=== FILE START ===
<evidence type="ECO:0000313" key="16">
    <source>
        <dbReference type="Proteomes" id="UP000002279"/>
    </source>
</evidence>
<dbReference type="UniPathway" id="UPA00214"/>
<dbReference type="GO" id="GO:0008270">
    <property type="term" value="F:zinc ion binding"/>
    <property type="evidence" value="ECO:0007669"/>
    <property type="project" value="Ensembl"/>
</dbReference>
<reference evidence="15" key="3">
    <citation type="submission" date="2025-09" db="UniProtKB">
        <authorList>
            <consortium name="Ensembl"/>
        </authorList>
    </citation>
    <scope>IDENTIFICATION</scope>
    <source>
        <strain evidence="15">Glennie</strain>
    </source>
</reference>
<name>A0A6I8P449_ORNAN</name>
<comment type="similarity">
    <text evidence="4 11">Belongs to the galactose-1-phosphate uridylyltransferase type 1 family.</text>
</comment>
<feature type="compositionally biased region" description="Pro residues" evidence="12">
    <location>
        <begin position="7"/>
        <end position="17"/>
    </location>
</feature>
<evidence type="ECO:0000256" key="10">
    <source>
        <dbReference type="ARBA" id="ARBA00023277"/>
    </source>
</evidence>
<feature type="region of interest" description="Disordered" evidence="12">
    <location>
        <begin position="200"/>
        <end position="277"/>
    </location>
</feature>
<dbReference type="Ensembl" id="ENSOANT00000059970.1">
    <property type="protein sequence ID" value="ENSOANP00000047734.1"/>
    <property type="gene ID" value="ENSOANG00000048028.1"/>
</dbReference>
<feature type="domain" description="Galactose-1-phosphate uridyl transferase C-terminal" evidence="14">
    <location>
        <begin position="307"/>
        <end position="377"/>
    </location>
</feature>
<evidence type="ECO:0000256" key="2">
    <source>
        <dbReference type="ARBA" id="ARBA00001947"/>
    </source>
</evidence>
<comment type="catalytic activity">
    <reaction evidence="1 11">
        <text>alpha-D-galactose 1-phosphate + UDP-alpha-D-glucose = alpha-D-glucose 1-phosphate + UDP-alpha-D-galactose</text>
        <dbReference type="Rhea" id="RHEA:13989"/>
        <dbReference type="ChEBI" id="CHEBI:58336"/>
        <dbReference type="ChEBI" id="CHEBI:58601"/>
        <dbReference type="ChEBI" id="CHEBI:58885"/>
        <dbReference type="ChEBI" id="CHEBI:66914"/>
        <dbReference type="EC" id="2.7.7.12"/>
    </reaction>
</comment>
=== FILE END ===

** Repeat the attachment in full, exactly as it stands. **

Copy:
<evidence type="ECO:0000313" key="16">
    <source>
        <dbReference type="Proteomes" id="UP000002279"/>
    </source>
</evidence>
<dbReference type="UniPathway" id="UPA00214"/>
<dbReference type="GO" id="GO:0008270">
    <property type="term" value="F:zinc ion binding"/>
    <property type="evidence" value="ECO:0007669"/>
    <property type="project" value="Ensembl"/>
</dbReference>
<reference evidence="15" key="3">
    <citation type="submission" date="2025-09" db="UniProtKB">
        <authorList>
            <consortium name="Ensembl"/>
        </authorList>
    </citation>
    <scope>IDENTIFICATION</scope>
    <source>
        <strain evidence="15">Glennie</strain>
    </source>
</reference>
<name>A0A6I8P449_ORNAN</name>
<comment type="similarity">
    <text evidence="4 11">Belongs to the galactose-1-phosphate uridylyltransferase type 1 family.</text>
</comment>
<feature type="compositionally biased region" description="Pro residues" evidence="12">
    <location>
        <begin position="7"/>
        <end position="17"/>
    </location>
</feature>
<evidence type="ECO:0000256" key="10">
    <source>
        <dbReference type="ARBA" id="ARBA00023277"/>
    </source>
</evidence>
<feature type="region of interest" description="Disordered" evidence="12">
    <location>
        <begin position="200"/>
        <end position="277"/>
    </location>
</feature>
<dbReference type="Ensembl" id="ENSOANT00000059970.1">
    <property type="protein sequence ID" value="ENSOANP00000047734.1"/>
    <property type="gene ID" value="ENSOANG00000048028.1"/>
</dbReference>
<feature type="domain" description="Galactose-1-phosphate uridyl transferase C-terminal" evidence="14">
    <location>
        <begin position="307"/>
        <end position="377"/>
    </location>
</feature>
<evidence type="ECO:0000256" key="2">
    <source>
        <dbReference type="ARBA" id="ARBA00001947"/>
    </source>
</evidence>
<comment type="catalytic activity">
    <reaction evidence="1 11">
        <text>alpha-D-galactose 1-phosphate + UDP-alpha-D-glucose = alpha-D-glucose 1-phosphate + UDP-alpha-D-galactose</text>
        <dbReference type="Rhea" id="RHEA:13989"/>
        <dbReference type="ChEBI" id="CHEBI:58336"/>
        <dbReference type="ChEBI" id="CHEBI:58601"/>
        <dbReference type="ChEBI" id="CHEBI:58885"/>
        <dbReference type="ChEBI" id="CHEBI:66914"/>
        <dbReference type="EC" id="2.7.7.12"/>
    </reaction>
</comment>